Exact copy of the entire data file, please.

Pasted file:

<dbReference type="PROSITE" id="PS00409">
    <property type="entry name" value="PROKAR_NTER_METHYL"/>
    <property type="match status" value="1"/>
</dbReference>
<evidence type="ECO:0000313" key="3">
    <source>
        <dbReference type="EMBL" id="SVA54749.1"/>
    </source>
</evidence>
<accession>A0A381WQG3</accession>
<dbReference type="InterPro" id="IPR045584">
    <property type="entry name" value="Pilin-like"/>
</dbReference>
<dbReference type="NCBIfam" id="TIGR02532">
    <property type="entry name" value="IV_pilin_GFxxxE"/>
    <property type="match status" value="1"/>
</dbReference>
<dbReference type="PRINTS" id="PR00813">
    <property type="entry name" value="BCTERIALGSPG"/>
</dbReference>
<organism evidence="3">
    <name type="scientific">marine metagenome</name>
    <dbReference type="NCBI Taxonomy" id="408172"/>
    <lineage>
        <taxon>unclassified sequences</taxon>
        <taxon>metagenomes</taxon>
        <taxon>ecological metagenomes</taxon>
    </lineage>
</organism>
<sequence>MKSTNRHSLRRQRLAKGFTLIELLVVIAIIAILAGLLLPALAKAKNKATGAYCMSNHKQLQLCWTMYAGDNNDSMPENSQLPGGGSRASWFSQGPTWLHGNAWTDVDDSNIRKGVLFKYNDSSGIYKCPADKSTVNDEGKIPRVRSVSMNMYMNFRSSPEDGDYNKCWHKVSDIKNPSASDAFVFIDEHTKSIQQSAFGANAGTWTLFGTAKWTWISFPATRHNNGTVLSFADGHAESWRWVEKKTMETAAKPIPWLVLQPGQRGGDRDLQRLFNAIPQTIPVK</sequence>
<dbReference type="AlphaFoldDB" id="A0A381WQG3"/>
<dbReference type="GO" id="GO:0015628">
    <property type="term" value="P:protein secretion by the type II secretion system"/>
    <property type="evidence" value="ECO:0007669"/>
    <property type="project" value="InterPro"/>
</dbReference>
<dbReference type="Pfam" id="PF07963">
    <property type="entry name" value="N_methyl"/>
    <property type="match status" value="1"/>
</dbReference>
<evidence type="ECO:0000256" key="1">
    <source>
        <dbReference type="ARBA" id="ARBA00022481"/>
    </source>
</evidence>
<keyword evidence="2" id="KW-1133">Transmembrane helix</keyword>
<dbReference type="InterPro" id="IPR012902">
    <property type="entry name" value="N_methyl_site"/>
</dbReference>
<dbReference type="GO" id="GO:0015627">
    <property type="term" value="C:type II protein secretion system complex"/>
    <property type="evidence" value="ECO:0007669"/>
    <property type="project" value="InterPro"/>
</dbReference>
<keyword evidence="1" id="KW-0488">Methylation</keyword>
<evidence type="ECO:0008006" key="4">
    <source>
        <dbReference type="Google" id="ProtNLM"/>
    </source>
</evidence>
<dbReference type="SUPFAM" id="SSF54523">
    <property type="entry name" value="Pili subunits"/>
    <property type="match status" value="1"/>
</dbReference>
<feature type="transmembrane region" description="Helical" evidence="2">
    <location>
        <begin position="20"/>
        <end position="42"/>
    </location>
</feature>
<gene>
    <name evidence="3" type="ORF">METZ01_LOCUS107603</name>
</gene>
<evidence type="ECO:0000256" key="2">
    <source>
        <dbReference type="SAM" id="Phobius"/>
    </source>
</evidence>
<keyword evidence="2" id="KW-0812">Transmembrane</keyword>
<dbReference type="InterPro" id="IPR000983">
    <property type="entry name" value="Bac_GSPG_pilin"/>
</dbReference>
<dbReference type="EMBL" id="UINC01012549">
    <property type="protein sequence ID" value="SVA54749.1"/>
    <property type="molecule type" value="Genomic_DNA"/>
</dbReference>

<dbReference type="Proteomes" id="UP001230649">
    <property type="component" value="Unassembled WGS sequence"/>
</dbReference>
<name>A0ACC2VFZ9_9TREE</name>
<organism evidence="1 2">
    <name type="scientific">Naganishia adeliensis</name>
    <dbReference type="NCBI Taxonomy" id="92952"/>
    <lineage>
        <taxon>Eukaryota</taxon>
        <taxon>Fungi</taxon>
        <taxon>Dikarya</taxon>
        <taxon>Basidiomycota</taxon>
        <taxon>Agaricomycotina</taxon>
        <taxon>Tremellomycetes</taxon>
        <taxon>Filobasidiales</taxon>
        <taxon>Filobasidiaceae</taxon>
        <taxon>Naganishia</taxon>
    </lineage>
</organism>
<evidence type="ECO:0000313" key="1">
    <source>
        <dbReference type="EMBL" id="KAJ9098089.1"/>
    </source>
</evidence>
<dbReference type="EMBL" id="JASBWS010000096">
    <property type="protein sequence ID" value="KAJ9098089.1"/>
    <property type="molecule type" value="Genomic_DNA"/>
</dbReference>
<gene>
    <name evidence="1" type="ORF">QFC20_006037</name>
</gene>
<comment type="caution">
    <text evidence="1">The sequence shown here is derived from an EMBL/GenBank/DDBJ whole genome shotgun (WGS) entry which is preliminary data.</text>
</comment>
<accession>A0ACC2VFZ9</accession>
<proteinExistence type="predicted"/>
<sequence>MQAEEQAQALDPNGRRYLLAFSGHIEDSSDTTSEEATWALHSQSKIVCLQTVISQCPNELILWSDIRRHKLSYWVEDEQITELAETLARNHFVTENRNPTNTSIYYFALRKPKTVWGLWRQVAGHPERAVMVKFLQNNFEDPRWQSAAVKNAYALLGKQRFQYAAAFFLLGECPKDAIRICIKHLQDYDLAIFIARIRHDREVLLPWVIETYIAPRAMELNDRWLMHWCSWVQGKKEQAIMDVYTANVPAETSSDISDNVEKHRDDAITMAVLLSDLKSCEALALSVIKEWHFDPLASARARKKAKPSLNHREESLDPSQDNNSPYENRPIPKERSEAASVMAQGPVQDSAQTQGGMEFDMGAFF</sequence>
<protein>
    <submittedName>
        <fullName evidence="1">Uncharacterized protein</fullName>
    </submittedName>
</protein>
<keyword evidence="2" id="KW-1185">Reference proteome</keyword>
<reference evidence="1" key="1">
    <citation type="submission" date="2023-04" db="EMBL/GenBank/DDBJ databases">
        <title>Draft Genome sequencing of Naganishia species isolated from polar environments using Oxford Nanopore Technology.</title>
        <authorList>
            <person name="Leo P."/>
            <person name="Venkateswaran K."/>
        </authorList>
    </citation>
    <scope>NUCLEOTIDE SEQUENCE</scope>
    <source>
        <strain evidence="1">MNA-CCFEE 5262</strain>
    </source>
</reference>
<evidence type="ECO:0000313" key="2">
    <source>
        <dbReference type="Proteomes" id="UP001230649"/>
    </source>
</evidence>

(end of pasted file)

<dbReference type="PROSITE" id="PS00409">
    <property type="entry name" value="PROKAR_NTER_METHYL"/>
    <property type="match status" value="1"/>
</dbReference>
<evidence type="ECO:0000313" key="3">
    <source>
        <dbReference type="EMBL" id="SVA54749.1"/>
    </source>
</evidence>
<accession>A0A381WQG3</accession>
<dbReference type="InterPro" id="IPR045584">
    <property type="entry name" value="Pilin-like"/>
</dbReference>
<dbReference type="NCBIfam" id="TIGR02532">
    <property type="entry name" value="IV_pilin_GFxxxE"/>
    <property type="match status" value="1"/>
</dbReference>
<dbReference type="PRINTS" id="PR00813">
    <property type="entry name" value="BCTERIALGSPG"/>
</dbReference>
<organism evidence="3">
    <name type="scientific">marine metagenome</name>
    <dbReference type="NCBI Taxonomy" id="408172"/>
    <lineage>
        <taxon>unclassified sequences</taxon>
        <taxon>metagenomes</taxon>
        <taxon>ecological metagenomes</taxon>
    </lineage>
</organism>
<sequence>MKSTNRHSLRRQRLAKGFTLIELLVVIAIIAILAGLLLPALAKAKNKATGAYCMSNHKQLQLCWTMYAGDNNDSMPENSQLPGGGSRASWFSQGPTWLHGNAWTDVDDSNIRKGVLFKYNDSSGIYKCPADKSTVNDEGKIPRVRSVSMNMYMNFRSSPEDGDYNKCWHKVSDIKNPSASDAFVFIDEHTKSIQQSAFGANAGTWTLFGTAKWTWISFPATRHNNGTVLSFADGHAESWRWVEKKTMETAAKPIPWLVLQPGQRGGDRDLQRLFNAIPQTIPVK</sequence>
<dbReference type="AlphaFoldDB" id="A0A381WQG3"/>
<dbReference type="GO" id="GO:0015628">
    <property type="term" value="P:protein secretion by the type II secretion system"/>
    <property type="evidence" value="ECO:0007669"/>
    <property type="project" value="InterPro"/>
</dbReference>
<dbReference type="Pfam" id="PF07963">
    <property type="entry name" value="N_methyl"/>
    <property type="match status" value="1"/>
</dbReference>
<evidence type="ECO:0000256" key="1">
    <source>
        <dbReference type="ARBA" id="ARBA00022481"/>
    </source>
</evidence>
<keyword evidence="2" id="KW-1133">Transmembrane helix</keyword>
<dbReference type="InterPro" id="IPR012902">
    <property type="entry name" value="N_methyl_site"/>
</dbReference>
<dbReference type="GO" id="GO:0015627">
    <property type="term" value="C:type II protein secretion system complex"/>
    <property type="evidence" value="ECO:0007669"/>
    <property type="project" value="InterPro"/>
</dbReference>
<keyword evidence="1" id="KW-0488">Methylation</keyword>
<evidence type="ECO:0008006" key="4">
    <source>
        <dbReference type="Google" id="ProtNLM"/>
    </source>
</evidence>
<dbReference type="SUPFAM" id="SSF54523">
    <property type="entry name" value="Pili subunits"/>
    <property type="match status" value="1"/>
</dbReference>
<feature type="transmembrane region" description="Helical" evidence="2">
    <location>
        <begin position="20"/>
        <end position="42"/>
    </location>
</feature>
<gene>
    <name evidence="3" type="ORF">METZ01_LOCUS107603</name>
</gene>
<evidence type="ECO:0000256" key="2">
    <source>
        <dbReference type="SAM" id="Phobius"/>
    </source>
</evidence>
<keyword evidence="2" id="KW-0812">Transmembrane</keyword>
<dbReference type="InterPro" id="IPR000983">
    <property type="entry name" value="Bac_GSPG_pilin"/>
</dbReference>
<dbReference type="EMBL" id="UINC01012549">
    <property type="protein sequence ID" value="SVA54749.1"/>
    <property type="molecule type" value="Genomic_DNA"/>
</dbReference>

<dbReference type="Proteomes" id="UP001230649">
    <property type="component" value="Unassembled WGS sequence"/>
</dbReference>
<name>A0ACC2VFZ9_9TREE</name>
<organism evidence="1 2">
    <name type="scientific">Naganishia adeliensis</name>
    <dbReference type="NCBI Taxonomy" id="92952"/>
    <lineage>
        <taxon>Eukaryota</taxon>
        <taxon>Fungi</taxon>
        <taxon>Dikarya</taxon>
        <taxon>Basidiomycota</taxon>
        <taxon>Agaricomycotina</taxon>
        <taxon>Tremellomycetes</taxon>
        <taxon>Filobasidiales</taxon>
        <taxon>Filobasidiaceae</taxon>
        <taxon>Naganishia</taxon>
    </lineage>
</organism>
<evidence type="ECO:0000313" key="1">
    <source>
        <dbReference type="EMBL" id="KAJ9098089.1"/>
    </source>
</evidence>
<dbReference type="EMBL" id="JASBWS010000096">
    <property type="protein sequence ID" value="KAJ9098089.1"/>
    <property type="molecule type" value="Genomic_DNA"/>
</dbReference>
<gene>
    <name evidence="1" type="ORF">QFC20_006037</name>
</gene>
<comment type="caution">
    <text evidence="1">The sequence shown here is derived from an EMBL/GenBank/DDBJ whole genome shotgun (WGS) entry which is preliminary data.</text>
</comment>
<accession>A0ACC2VFZ9</accession>
<proteinExistence type="predicted"/>
<sequence>MQAEEQAQALDPNGRRYLLAFSGHIEDSSDTTSEEATWALHSQSKIVCLQTVISQCPNELILWSDIRRHKLSYWVEDEQITELAETLARNHFVTENRNPTNTSIYYFALRKPKTVWGLWRQVAGHPERAVMVKFLQNNFEDPRWQSAAVKNAYALLGKQRFQYAAAFFLLGECPKDAIRICIKHLQDYDLAIFIARIRHDREVLLPWVIETYIAPRAMELNDRWLMHWCSWVQGKKEQAIMDVYTANVPAETSSDISDNVEKHRDDAITMAVLLSDLKSCEALALSVIKEWHFDPLASARARKKAKPSLNHREESLDPSQDNNSPYENRPIPKERSEAASVMAQGPVQDSAQTQGGMEFDMGAFF</sequence>
<protein>
    <submittedName>
        <fullName evidence="1">Uncharacterized protein</fullName>
    </submittedName>
</protein>
<keyword evidence="2" id="KW-1185">Reference proteome</keyword>
<reference evidence="1" key="1">
    <citation type="submission" date="2023-04" db="EMBL/GenBank/DDBJ databases">
        <title>Draft Genome sequencing of Naganishia species isolated from polar environments using Oxford Nanopore Technology.</title>
        <authorList>
            <person name="Leo P."/>
            <person name="Venkateswaran K."/>
        </authorList>
    </citation>
    <scope>NUCLEOTIDE SEQUENCE</scope>
    <source>
        <strain evidence="1">MNA-CCFEE 5262</strain>
    </source>
</reference>
<evidence type="ECO:0000313" key="2">
    <source>
        <dbReference type="Proteomes" id="UP001230649"/>
    </source>
</evidence>